The wind turbines that engineer Bil Becker installed on top of a Chicago apartment building last year probably don’t resemble the structures that pop into your head when you think “windmill.” Instead of propellers mounted on soaring poles, these turbines are made primarily with curved, galvanized steel shaped like the double helix of DNA. This special design means that they can generate renewable electricity in the densely-built urban environment, unlike their counterparts found twirling in the boonies.

Becker’s Chicago company, Aerotecture International, is just one of a growing number that is developing rooftop wind turbine technology. Unlike the towering, free-standing commercial variety, these vertical-axis wind turbines extend from buildings, capturing winds blowing from any direction. Some can generate electricity in conditions running the gamut from 8-mile-per-hour breezes to 100-mile-per-hour gusts — a range nearly three times that of conventional, horizontal-axis turbines.

New rooftop wind turbines don’t have the same problems as their predecessors: They’re safer for wildlife, quieter, and don’t vibrate violently in howling winds. And, at as little as $3,000, they’re increasingly affordable. Obstacles to widespread implementation remain, but the number of buildings crowned with spinning turbines climbs every year. 

“People love the way they seem to dance,” says Becker, a professor emeritus of engineering at the University of Illinois, Chicago who founded Aerotecture International two years ago. The structures aren’t just aesthetically appealing, he adds. “We learned to make them safe, lightweight, and quiet.”

Rooftop systems aren’t entirely new. In 1976, owners of a co-op in New York City installed the first urban rooftop windmill that contributed energy to the northeastern power grid. The turbine generated 200 kilowatt-hours of electricity each month, meeting 110 percent of their common-use energy needs, such as lighting hallways and heating water.

Despite this successful example, rooftop wind turbines were slow to catch on. Over time, however, the materials and designs improved, and people became increasingly aware of the environmental benefits of renewable energy. As a result, there has been as much as a 25 percent growth in small wind energy projects over the last 15 years, according to the American Wind Energy Association. This demand is helping the industry expand.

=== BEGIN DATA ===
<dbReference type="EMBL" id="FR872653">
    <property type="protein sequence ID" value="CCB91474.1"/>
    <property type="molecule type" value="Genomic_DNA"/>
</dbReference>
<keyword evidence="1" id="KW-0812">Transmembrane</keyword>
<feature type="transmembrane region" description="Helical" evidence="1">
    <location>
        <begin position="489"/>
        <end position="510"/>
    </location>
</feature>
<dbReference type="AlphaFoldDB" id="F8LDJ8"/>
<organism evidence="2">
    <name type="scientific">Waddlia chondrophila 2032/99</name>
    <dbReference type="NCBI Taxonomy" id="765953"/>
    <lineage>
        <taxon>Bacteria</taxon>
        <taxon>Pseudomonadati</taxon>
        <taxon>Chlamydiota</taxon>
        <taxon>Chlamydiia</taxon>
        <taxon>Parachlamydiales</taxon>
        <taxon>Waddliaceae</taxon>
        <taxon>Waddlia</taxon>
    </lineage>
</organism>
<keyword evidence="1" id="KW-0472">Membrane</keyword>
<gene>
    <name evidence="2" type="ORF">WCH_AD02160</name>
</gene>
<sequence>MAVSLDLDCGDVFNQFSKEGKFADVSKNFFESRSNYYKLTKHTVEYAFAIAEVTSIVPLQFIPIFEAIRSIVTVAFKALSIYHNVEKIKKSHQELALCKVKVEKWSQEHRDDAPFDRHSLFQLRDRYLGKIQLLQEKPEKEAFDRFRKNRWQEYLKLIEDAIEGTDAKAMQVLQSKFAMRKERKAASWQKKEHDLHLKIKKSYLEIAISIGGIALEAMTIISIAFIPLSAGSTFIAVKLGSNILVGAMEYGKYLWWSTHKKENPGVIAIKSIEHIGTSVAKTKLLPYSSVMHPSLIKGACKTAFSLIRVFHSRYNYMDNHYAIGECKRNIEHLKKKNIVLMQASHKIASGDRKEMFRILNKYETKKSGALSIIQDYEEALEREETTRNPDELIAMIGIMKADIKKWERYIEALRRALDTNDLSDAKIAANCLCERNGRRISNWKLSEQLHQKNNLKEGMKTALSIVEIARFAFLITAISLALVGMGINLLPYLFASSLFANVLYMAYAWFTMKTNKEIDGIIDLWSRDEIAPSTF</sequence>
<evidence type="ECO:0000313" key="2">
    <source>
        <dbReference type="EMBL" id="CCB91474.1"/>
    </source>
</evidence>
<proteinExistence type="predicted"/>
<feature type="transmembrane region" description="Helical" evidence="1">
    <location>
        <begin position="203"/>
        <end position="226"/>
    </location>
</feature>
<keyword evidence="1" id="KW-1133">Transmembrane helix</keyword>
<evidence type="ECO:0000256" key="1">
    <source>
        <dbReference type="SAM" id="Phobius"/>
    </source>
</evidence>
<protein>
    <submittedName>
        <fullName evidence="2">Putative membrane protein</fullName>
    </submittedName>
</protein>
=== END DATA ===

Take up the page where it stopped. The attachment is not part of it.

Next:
“We want competition,” Becker says. “There are 3.5 billion urban customers out there and there’s no way we can meet the needs for all of them.”

Other companies vying for urban clients include the British company Quiet Revolution, Cleanfield Energy in Ontario, and PacWind in California. “We can’t make the turbines fast enough,” says Philippa Rogers, spokesperson for Quiet Revolution. PacWind just allied with a company to help manufacture turbines on a large scale. Right now many of them are sprinkled throughout the U.S., but company president Phil Watkins estimates that more than 40,000 turbines will be distributed by this time next year.

Each design comes at a different price depending on its size and energy-generating capacity. PacWind offers a turbine for residential homes for about $3,000 (without installation) that can produce 2,160 kilowatt-hours of electricity. At the other end of the cost spectrum, one of Quiet Revolution’s turbines designed for commercial buildings sells for about $50,000 without installation and generates up to 9,600 kilowatt-hours of electricity a year—about ten percent of the energy needed to power a 6,500-square-foot office building. (The cost of installation varies, but typically increases the total price tag by about 35 percent.)

Some skeptics

Still, not everyone is convinced that rooftop wind turbines are the best way to generate renewable energy. “Small windmills on rooftops are an unfortunate distraction from the real work of building a renewable energy society,” says Paul Gipe, who has written numerous books and studied wind energy for 30 years. Instead, Gipe says, we should focus on promoting solar panels and wind farms made up of large turbines and owned by cooperatives and municipal utility companies.

Aside from the fact that rooftop systems can still be expensive to build and install—mainly because there aren’t many companies supplying materials yet—there is also no certification process in place for small wind turbines that would verify their safety and performance. The American Wind Energy Association is currently working to develop standards that will allow “turbines to be compared apples to apples,” says Ron Stimmel, an association spokesperson.

Though the certification process won’t be finalized for at least another year, wind energy advocates say that the industry will continue to grow in the meantime. That, in part, is because the benefits of creating renewable energy in cities outweigh the drawbacks, according to Watkins of PacWind. “We get the power here where we need it instead of spending huge amounts of money building grid systems and infrastructure,” he says.

Becker says he’d like to see city buildings become mini power plants. His company is one of those working on ways to further improve urban wind technology by designing buildings that accelerate wind through a turbine to generate more electricity. Becker predicts that “the most prevalent renewable energy form in the next 50 years will be wind-capturing devices.”

Story by Susan Cosier. This article originally appeared in "Plenty" in Sept. 2007.

Copyright Environs Press 2008